Donald Trump Claims He Never Said Orlando Victims Should Have Been Armed — But He Did

Source: AP
Source: AP

Donald Trump sought to rewrite history Monday morning, walking back his previous comment that the 49 victims killed in the Pulse nightclub in Orlando, Florida, should have been armed.

In a speech Friday in Texas, the presumptive Republican presidential nominee said that if people in the nightclub "had guns strapped .?.?. right to their waist or right to their ankle," they could have shot "the son of a bitch," the New York Post reported.

Trump made similar comments to conservative radio host Howie Carr last week.

But in a Monday morning Tweet, Trump clarified those comments, saying he meant the nightclub bouncers or guards should have had firearms to thwart the gunman — not the club-goers themselves.

Even the National Rifle Association — the pro-gun lobby that often thwarts any lawmaker-led efforts at passing gun control laws — was not on board with Trump's call for inebriated club patrons to carry firearms.

"No one thinks that people should go into a nightclub drinking and carrying firearms," NRA Institute for Legislative Action Executive Director Chris Cox said on ABC's This Week. "That defies common sense. It also defies the law."

This is not the first time Trump has tried to walk back comments.

Earlier this year, Trump walked back his call for women to be punished for having abortions. He also sought to temper his call to ban Muslim immigrants from America, before doubling down on that ban in the wake of the Orlando attack.

Read more:
"Self-Funding" Donald Trump Asks Supporters for $100,000 in "Emergency" Email Plea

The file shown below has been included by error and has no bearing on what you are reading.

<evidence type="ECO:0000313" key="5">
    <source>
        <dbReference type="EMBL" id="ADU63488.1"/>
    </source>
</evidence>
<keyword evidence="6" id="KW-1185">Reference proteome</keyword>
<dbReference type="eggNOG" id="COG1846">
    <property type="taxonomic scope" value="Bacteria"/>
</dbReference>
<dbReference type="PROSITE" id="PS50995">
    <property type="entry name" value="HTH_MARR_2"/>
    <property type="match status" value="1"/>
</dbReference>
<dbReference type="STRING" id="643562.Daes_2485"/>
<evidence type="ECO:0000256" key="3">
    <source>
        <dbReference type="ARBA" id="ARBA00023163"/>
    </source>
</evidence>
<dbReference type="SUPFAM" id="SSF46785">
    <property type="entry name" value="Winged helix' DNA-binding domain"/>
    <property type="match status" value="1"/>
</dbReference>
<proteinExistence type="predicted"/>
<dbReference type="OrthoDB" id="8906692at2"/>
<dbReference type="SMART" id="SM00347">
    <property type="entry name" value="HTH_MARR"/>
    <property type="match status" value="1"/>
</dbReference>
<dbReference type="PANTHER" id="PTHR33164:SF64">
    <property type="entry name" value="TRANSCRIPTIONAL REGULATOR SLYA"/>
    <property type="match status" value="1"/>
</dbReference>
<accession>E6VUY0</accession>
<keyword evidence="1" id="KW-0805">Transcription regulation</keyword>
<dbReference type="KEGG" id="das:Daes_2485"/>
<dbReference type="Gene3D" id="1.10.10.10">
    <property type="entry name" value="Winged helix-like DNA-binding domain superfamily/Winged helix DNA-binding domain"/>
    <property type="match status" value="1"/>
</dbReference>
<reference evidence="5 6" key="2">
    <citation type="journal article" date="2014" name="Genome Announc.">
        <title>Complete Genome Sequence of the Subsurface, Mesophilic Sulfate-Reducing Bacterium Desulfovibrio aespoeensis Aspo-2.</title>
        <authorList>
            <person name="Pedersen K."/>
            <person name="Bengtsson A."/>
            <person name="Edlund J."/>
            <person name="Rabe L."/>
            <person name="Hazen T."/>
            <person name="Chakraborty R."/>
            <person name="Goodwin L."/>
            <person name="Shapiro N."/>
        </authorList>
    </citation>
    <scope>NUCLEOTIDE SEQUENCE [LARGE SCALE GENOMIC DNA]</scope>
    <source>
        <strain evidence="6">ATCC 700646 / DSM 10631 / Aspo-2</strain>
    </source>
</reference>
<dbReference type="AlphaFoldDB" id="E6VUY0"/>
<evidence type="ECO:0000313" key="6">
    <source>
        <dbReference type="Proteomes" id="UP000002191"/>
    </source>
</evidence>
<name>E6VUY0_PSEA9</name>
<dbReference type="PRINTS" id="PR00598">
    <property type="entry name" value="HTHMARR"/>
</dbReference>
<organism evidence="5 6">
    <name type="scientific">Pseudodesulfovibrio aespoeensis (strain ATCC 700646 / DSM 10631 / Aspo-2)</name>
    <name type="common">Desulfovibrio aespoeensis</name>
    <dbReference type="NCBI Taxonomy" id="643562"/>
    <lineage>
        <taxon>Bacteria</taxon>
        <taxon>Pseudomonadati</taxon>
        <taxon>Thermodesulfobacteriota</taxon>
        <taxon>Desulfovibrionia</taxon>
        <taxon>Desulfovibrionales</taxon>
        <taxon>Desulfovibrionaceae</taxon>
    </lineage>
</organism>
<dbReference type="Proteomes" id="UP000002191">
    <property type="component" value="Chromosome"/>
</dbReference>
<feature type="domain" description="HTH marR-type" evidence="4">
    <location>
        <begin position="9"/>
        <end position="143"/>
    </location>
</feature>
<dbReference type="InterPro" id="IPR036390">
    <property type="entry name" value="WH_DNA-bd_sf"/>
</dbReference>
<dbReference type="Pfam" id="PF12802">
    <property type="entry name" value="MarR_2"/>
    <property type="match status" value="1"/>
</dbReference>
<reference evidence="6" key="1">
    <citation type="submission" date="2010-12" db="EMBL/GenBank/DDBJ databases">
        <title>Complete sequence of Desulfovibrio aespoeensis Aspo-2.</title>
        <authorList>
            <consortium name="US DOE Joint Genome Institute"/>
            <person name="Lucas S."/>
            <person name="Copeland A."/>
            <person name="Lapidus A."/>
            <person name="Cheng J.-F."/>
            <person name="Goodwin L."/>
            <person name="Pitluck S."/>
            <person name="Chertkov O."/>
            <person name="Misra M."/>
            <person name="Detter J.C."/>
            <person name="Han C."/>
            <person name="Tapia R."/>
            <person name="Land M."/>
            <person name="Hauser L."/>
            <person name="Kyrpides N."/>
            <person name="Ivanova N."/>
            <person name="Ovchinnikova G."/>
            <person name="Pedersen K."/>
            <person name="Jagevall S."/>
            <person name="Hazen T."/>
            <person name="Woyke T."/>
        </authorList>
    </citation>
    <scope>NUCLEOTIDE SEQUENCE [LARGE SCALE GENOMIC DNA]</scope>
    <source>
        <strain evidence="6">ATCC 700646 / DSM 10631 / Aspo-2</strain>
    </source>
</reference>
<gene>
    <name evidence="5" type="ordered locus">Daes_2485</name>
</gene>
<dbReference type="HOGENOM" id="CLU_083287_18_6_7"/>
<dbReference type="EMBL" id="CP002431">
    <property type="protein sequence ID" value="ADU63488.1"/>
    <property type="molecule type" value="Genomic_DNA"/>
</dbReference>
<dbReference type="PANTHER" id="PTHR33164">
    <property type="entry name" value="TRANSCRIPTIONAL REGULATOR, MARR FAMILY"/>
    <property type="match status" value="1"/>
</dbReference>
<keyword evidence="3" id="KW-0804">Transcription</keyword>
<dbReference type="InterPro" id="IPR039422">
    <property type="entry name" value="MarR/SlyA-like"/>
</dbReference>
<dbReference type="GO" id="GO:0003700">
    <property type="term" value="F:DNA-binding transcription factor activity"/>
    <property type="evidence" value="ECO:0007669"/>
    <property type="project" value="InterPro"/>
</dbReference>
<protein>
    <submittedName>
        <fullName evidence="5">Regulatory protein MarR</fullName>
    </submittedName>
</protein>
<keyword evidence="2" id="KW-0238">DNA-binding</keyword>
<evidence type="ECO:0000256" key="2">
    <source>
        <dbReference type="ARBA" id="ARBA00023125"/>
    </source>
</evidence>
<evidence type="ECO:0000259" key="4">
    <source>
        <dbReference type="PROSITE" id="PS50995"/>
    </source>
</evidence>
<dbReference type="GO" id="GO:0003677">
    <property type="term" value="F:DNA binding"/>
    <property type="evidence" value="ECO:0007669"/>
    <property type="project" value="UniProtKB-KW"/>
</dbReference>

Donald Trump Courts Anti-Gay Pastor in Dallas Just Days After Orlando Shooting
There's One Revealing Difference in How Democrats and Republicans Are Reacting to Orlando

How likely are you to make Mic your go-to news source?

Emily C. Singer

Emily C. Singer, née Cahn, is a senior writer for Mic covering politics. She is based in New York and can be reached at esinger@mic.com

MORE FROM

Dozens missing after tourist boat carrying more than 160 passengers sinks in Colombia

At least six people are confirmed dead and dozens more unaccounted for.

Ohio Gov. John Kasich's website hacked with pro-ISIS propaganda

The same attack also hit government websites in Brookhaven, New York, and Howard County, Maryland, according to reports.

8 of the biggest moments from the 48th NYC LGBT Pride March

The biggest Pride event in the world was a sight to behold.

Movement for Black Lives activists disrupt Minneapolis Pride to protest Philando Castile verdict

Protesters reportedly held signs with messages like "No KKKops at Pride."

Protesters reportedly arrested near NYC's Stonewall Inn, Pride March endpoint

The reason for the arrests were not immediately known.

Marchers arrested in Istanbul as Pride parade continues despite cancellation

The organizers' decision to move forward with the previously cancelled march led to clashes with police.

Dozens missing after tourist boat carrying more than 160 passengers sinks in Colombia

At least six people are confirmed dead and dozens more unaccounted for.

Ohio Gov. John Kasich's website hacked with pro-ISIS propaganda

The same attack also hit government websites in Brookhaven, New York, and Howard County, Maryland, according to reports.

8 of the biggest moments from the 48th NYC LGBT Pride March

The biggest Pride event in the world was a sight to behold.

Movement for Black Lives activists disrupt Minneapolis Pride to protest Philando Castile verdict

Protesters reportedly held signs with messages like "No KKKops at Pride."

Protesters reportedly arrested near NYC's Stonewall Inn, Pride March endpoint

The reason for the arrests were not immediately known.

Marchers arrested in Istanbul as Pride parade continues despite cancellation

The organizers' decision to move forward with the previously cancelled march led to clashes with police.